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Looking to 2023: A Degel Menashe Editorial

Updated: Dec 31, 2023

(January 5, 2023) The start of 2023 also marks the start of the fourth year of Degel Menashe’s activities. We were granted our Israeli NGO or amuta status by the Registrar of Non-Profit Organizations in Jerusalem at the end of 2019, and began to operate in January 2020.


We’ve come a long way since then. Although we’re still a small organization, we’ve grown greatly. Our income, our budget, and the scope of our activities have expanded from year to year. We’ve accomplished much and hope to accomplish much more.


All this was spelled out at our annual Board of Directors meeting held in the last week of December. As presented to the board, our 2022 record was impressive. In Israel, it included our academic and vocational scholarship program that awarded grants to 21 winners, the highest number ever; our oral history project, which culminated in the publication last summer of the already much-acclaimed Lives of the Children of Manasia; the help extended by us, some of it openly and some behind the scenes, to members of the B’nei Menashe community in need of counseling and aid; and our active participation in events of the Indian Jewish community, which – in part due to our efforts -- now regards the B’nei Menashe as an integral component.


In India, we can point to our educational programs in Manipur and Mizoram, where Jewish schools, with our financial and administrative assistance, are now functioning for the first time on a daily basis; to our backing of Manipur’s resuscitated B’nei Menashe Council, which once again, after long years of abeyance, has become a hub of communal activity; to our musicology project, which has been collecting traditional B’nei Menashe songs with an eye to issuing one or more CDs of them; and to our unwavering legal and moral support for Sarah Baite, whose battle against injustice, followed by the entire B’nei Menashe community, has made her a B’nei Menashe heroine.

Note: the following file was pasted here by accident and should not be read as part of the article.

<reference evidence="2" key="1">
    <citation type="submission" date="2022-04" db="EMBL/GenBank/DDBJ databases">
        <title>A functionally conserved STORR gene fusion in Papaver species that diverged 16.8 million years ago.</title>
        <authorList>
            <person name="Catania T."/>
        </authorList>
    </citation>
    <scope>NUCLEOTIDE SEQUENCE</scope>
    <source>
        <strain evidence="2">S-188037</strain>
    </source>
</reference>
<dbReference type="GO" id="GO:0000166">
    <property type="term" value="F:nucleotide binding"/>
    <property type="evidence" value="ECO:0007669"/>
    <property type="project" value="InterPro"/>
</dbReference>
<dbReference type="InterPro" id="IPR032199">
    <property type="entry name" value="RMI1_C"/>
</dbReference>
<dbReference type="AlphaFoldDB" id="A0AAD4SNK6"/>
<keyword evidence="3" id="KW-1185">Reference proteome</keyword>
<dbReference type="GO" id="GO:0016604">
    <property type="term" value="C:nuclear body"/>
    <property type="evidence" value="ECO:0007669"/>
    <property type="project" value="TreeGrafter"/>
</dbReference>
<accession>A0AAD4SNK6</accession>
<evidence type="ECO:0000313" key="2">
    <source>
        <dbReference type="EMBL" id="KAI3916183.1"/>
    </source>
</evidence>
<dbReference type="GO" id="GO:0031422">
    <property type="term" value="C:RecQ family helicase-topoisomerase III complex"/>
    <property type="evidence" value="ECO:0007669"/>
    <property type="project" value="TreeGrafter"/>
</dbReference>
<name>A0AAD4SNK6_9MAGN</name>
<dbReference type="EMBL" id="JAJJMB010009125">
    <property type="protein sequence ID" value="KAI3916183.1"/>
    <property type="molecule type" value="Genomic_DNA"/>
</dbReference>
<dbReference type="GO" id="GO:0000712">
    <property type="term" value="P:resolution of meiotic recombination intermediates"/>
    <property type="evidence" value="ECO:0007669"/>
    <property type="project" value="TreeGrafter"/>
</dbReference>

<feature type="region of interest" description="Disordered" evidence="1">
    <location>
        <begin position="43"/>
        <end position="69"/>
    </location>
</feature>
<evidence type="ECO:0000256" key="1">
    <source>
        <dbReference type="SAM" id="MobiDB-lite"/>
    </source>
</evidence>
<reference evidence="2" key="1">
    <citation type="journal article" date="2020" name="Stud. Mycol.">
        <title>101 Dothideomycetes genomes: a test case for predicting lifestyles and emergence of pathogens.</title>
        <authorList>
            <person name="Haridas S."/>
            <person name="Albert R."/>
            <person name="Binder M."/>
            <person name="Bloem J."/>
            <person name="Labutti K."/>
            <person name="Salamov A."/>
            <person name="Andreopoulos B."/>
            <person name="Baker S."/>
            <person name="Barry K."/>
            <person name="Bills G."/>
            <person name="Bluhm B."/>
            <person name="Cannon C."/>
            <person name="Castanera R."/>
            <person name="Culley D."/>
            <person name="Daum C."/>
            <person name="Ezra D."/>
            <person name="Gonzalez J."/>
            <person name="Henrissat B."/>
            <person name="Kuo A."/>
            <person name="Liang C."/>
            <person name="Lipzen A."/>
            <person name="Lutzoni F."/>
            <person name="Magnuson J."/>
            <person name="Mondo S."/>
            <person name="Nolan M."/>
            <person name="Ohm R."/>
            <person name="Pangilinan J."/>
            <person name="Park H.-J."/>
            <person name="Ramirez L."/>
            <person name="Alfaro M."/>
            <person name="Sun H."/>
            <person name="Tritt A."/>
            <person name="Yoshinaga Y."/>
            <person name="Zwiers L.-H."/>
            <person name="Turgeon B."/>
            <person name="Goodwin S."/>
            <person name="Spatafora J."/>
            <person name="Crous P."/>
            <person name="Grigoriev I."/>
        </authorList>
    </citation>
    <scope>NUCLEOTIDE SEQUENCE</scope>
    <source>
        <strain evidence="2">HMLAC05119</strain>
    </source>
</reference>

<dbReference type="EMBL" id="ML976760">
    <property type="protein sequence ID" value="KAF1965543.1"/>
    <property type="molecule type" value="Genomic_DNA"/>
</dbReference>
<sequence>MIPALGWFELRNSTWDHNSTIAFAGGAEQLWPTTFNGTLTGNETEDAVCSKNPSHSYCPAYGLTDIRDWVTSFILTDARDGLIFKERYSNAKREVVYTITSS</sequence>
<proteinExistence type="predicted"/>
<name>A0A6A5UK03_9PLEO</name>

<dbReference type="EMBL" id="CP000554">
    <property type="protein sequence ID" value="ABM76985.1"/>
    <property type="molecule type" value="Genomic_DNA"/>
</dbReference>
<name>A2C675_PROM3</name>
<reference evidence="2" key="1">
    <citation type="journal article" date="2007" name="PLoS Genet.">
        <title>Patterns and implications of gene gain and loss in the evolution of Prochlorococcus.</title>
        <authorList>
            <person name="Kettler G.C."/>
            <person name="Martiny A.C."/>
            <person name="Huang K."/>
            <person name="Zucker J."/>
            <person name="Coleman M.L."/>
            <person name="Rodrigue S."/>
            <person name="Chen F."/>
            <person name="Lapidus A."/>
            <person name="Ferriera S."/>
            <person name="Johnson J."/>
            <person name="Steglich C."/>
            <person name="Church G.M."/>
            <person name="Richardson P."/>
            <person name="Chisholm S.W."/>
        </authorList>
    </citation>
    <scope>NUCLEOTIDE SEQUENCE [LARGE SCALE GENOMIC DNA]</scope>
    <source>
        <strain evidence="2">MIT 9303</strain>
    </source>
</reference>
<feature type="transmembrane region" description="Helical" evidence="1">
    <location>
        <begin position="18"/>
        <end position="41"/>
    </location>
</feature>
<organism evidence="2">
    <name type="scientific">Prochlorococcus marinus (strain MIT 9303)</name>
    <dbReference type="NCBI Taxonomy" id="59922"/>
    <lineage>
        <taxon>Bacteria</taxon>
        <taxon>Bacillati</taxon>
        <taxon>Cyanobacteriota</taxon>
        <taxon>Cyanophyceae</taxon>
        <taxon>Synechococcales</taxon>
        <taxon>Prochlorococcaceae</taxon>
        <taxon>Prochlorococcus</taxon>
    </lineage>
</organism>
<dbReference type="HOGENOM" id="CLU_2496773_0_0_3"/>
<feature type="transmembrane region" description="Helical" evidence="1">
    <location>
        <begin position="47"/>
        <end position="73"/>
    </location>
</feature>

All of this will be continued in 2023 with the addition, we hope, of additional projects, such as a leadership training program to provide young leaders for the B’nei Menashe community in Israel; a socio-economic survey of Israel’s B’nei Menashe to pinpoint their problems and needs with an eye to developing government and private programs to deal with these; a “peace corps” of young Israelis who will travel to India to teach the B’nei Menashe Hebrew and other subjects while interacting with them and learning about their history and culture, and still other things.


This leaves for last our campaign for reforming and quickening the process of B’nei Menashe Aliyah and having it transferred from the hands of the private organization, Shavei Israel, that now has exclusive control of it to a public body, preferably The Jewish Agency, so that it can be administered fairly, expeditiously, and without the many abuses that have characterized it until now. 2022, a year which witnessed no B’nei Menashe Aliyah at all, saw a continuance of this campaign, culminating in a commitment obtained by us from the Ministry of Aliyah and Integration not to extend Shavei Israel’s monopoly on the B’nei Menashe Aliyah process on the future. If the Jewish Agency does not step in, the Ministry promised in an official document, the process will be opened to competing organizations.


Now that 2023 has ushered in a new government, we have every hope that the Ministry, which is as new political administration, will honor its predecessors’ commitments. Degel Menashe will do all it can to see that this happens and will continue to lobby with the Ministry, The Jewish Agency, and the Israeli Rabbinate to help press its campaign for B’nei Menashe Aliyah reform to a successful conclusion.


.A happy new year to all our readers!


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